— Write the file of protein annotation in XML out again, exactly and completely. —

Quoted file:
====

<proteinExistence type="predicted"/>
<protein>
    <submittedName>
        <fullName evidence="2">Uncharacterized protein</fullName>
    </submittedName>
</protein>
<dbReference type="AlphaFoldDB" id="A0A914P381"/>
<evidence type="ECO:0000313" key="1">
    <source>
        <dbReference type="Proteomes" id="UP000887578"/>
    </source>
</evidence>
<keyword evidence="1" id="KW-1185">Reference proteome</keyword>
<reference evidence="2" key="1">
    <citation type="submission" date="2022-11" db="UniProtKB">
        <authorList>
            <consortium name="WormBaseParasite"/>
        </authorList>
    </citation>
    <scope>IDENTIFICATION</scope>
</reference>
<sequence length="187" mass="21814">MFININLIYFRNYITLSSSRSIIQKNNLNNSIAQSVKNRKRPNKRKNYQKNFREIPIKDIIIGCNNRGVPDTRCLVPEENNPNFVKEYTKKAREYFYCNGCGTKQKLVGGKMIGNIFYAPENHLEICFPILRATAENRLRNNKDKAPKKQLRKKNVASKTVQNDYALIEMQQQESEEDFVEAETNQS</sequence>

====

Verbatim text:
<proteinExistence type="predicted"/>
<protein>
    <submittedName>
        <fullName evidence="2">Uncharacterized protein</fullName>
    </submittedName>
</protein>
<dbReference type="AlphaFoldDB" id="A0A914P381"/>
<evidence type="ECO:0000313" key="1">
    <source>
        <dbReference type="Proteomes" id="UP000887578"/>
    </source>
</evidence>
<keyword evidence="1" id="KW-1185">Reference proteome</keyword>
<reference evidence="2" key="1">
    <citation type="submission" date="2022-11" db="UniProtKB">
        <authorList>
            <consortium name="WormBaseParasite"/>
        </authorList>
    </citation>
    <scope>IDENTIFICATION</scope>
</reference>
<sequence length="187" mass="21814">MFININLIYFRNYITLSSSRSIIQKNNLNNSIAQSVKNRKRPNKRKNYQKNFREIPIKDIIIGCNNRGVPDTRCLVPEENNPNFVKEYTKKAREYFYCNGCGTKQKLVGGKMIGNIFYAPENHLEICFPILRATAENRLRNNKDKAPKKQLRKKNVASKTVQNDYALIEMQQQESEEDFVEAETNQS</sequence>